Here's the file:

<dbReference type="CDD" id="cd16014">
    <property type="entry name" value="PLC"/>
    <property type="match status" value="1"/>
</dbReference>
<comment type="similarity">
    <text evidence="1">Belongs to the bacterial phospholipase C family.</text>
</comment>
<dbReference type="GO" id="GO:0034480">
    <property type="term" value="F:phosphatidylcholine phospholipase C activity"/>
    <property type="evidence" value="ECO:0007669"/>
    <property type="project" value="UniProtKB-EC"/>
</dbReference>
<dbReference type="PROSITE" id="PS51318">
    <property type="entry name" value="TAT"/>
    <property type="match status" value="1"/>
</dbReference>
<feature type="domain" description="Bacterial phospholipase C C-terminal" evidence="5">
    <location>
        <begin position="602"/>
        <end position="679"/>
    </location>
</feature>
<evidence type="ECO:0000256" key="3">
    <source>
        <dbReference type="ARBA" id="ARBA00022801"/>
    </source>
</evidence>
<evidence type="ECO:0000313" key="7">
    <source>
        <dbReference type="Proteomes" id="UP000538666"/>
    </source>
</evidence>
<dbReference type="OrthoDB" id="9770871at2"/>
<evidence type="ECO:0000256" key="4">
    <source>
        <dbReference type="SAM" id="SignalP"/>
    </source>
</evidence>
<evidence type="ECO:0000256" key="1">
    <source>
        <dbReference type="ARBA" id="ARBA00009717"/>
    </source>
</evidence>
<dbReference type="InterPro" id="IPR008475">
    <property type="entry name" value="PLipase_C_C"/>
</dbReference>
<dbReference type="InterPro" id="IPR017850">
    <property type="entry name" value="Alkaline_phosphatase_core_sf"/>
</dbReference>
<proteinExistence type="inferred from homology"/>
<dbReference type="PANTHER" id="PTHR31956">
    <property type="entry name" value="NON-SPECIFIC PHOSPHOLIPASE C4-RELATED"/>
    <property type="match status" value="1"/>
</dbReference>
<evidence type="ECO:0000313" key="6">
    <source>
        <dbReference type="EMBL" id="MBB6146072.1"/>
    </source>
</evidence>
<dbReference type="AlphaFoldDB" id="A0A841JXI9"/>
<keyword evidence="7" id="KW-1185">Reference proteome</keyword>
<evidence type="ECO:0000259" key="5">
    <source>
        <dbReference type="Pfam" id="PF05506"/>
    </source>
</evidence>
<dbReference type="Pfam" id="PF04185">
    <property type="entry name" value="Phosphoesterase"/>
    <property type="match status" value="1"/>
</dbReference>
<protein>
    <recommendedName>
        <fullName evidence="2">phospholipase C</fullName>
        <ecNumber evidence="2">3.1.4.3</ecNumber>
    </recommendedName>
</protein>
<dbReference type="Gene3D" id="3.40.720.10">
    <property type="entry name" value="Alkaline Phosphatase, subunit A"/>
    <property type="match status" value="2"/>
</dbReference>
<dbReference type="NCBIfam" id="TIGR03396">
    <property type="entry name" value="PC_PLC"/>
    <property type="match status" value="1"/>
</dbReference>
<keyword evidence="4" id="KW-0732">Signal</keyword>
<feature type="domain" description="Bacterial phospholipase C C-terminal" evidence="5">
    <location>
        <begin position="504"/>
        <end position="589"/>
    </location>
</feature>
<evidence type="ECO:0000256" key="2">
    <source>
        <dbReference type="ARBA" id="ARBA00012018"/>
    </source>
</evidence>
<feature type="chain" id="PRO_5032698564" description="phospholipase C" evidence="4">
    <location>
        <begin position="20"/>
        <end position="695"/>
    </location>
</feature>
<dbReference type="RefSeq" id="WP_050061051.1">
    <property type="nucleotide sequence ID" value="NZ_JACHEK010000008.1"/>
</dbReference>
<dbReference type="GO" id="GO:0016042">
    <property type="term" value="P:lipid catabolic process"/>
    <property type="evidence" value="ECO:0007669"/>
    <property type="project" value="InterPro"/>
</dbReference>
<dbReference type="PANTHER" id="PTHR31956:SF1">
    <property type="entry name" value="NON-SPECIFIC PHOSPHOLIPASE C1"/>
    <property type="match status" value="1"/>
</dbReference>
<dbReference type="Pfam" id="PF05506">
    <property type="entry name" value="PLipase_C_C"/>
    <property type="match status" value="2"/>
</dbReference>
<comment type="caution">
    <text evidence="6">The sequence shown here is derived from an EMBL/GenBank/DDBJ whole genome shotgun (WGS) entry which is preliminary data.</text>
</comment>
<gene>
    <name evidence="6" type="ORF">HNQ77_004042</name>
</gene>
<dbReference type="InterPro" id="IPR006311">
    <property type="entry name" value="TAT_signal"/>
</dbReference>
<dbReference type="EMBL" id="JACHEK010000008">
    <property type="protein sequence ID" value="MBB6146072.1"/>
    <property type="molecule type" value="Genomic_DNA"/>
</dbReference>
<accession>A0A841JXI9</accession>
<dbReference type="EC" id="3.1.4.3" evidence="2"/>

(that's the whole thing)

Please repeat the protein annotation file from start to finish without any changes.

<dbReference type="CDD" id="cd16014">
    <property type="entry name" value="PLC"/>
    <property type="match status" value="1"/>
</dbReference>
<comment type="similarity">
    <text evidence="1">Belongs to the bacterial phospholipase C family.</text>
</comment>
<dbReference type="GO" id="GO:0034480">
    <property type="term" value="F:phosphatidylcholine phospholipase C activity"/>
    <property type="evidence" value="ECO:0007669"/>
    <property type="project" value="UniProtKB-EC"/>
</dbReference>
<dbReference type="PROSITE" id="PS51318">
    <property type="entry name" value="TAT"/>
    <property type="match status" value="1"/>
</dbReference>
<feature type="domain" description="Bacterial phospholipase C C-terminal" evidence="5">
    <location>
        <begin position="602"/>
        <end position="679"/>
    </location>
</feature>
<evidence type="ECO:0000256" key="3">
    <source>
        <dbReference type="ARBA" id="ARBA00022801"/>
    </source>
</evidence>
<evidence type="ECO:0000313" key="7">
    <source>
        <dbReference type="Proteomes" id="UP000538666"/>
    </source>
</evidence>
<dbReference type="OrthoDB" id="9770871at2"/>
<evidence type="ECO:0000256" key="4">
    <source>
        <dbReference type="SAM" id="SignalP"/>
    </source>
</evidence>
<evidence type="ECO:0000256" key="1">
    <source>
        <dbReference type="ARBA" id="ARBA00009717"/>
    </source>
</evidence>
<dbReference type="InterPro" id="IPR008475">
    <property type="entry name" value="PLipase_C_C"/>
</dbReference>
<dbReference type="InterPro" id="IPR017850">
    <property type="entry name" value="Alkaline_phosphatase_core_sf"/>
</dbReference>
<proteinExistence type="inferred from homology"/>
<dbReference type="PANTHER" id="PTHR31956">
    <property type="entry name" value="NON-SPECIFIC PHOSPHOLIPASE C4-RELATED"/>
    <property type="match status" value="1"/>
</dbReference>
<evidence type="ECO:0000313" key="6">
    <source>
        <dbReference type="EMBL" id="MBB6146072.1"/>
    </source>
</evidence>
<dbReference type="AlphaFoldDB" id="A0A841JXI9"/>
<keyword evidence="7" id="KW-1185">Reference proteome</keyword>
<evidence type="ECO:0000259" key="5">
    <source>
        <dbReference type="Pfam" id="PF05506"/>
    </source>
</evidence>
<dbReference type="Pfam" id="PF04185">
    <property type="entry name" value="Phosphoesterase"/>
    <property type="match status" value="1"/>
</dbReference>
<protein>
    <recommendedName>
        <fullName evidence="2">phospholipase C</fullName>
        <ecNumber evidence="2">3.1.4.3</ecNumber>
    </recommendedName>
</protein>
<dbReference type="Gene3D" id="3.40.720.10">
    <property type="entry name" value="Alkaline Phosphatase, subunit A"/>
    <property type="match status" value="2"/>
</dbReference>
<dbReference type="NCBIfam" id="TIGR03396">
    <property type="entry name" value="PC_PLC"/>
    <property type="match status" value="1"/>
</dbReference>
<keyword evidence="4" id="KW-0732">Signal</keyword>
<feature type="domain" description="Bacterial phospholipase C C-terminal" evidence="5">
    <location>
        <begin position="504"/>
        <end position="589"/>
    </location>
</feature>
<evidence type="ECO:0000256" key="2">
    <source>
        <dbReference type="ARBA" id="ARBA00012018"/>
    </source>
</evidence>
<feature type="chain" id="PRO_5032698564" description="phospholipase C" evidence="4">
    <location>
        <begin position="20"/>
        <end position="695"/>
    </location>
</feature>
<dbReference type="RefSeq" id="WP_050061051.1">
    <property type="nucleotide sequence ID" value="NZ_JACHEK010000008.1"/>
</dbReference>
<dbReference type="GO" id="GO:0016042">
    <property type="term" value="P:lipid catabolic process"/>
    <property type="evidence" value="ECO:0007669"/>
    <property type="project" value="InterPro"/>
</dbReference>
<dbReference type="PANTHER" id="PTHR31956:SF1">
    <property type="entry name" value="NON-SPECIFIC PHOSPHOLIPASE C1"/>
    <property type="match status" value="1"/>
</dbReference>
<dbReference type="Pfam" id="PF05506">
    <property type="entry name" value="PLipase_C_C"/>
    <property type="match status" value="2"/>
</dbReference>
<comment type="caution">
    <text evidence="6">The sequence shown here is derived from an EMBL/GenBank/DDBJ whole genome shotgun (WGS) entry which is preliminary data.</text>
</comment>
<gene>
    <name evidence="6" type="ORF">HNQ77_004042</name>
</gene>
<dbReference type="InterPro" id="IPR006311">
    <property type="entry name" value="TAT_signal"/>
</dbReference>
<dbReference type="EMBL" id="JACHEK010000008">
    <property type="protein sequence ID" value="MBB6146072.1"/>
    <property type="molecule type" value="Genomic_DNA"/>
</dbReference>
<accession>A0A841JXI9</accession>
<dbReference type="EC" id="3.1.4.3" evidence="2"/>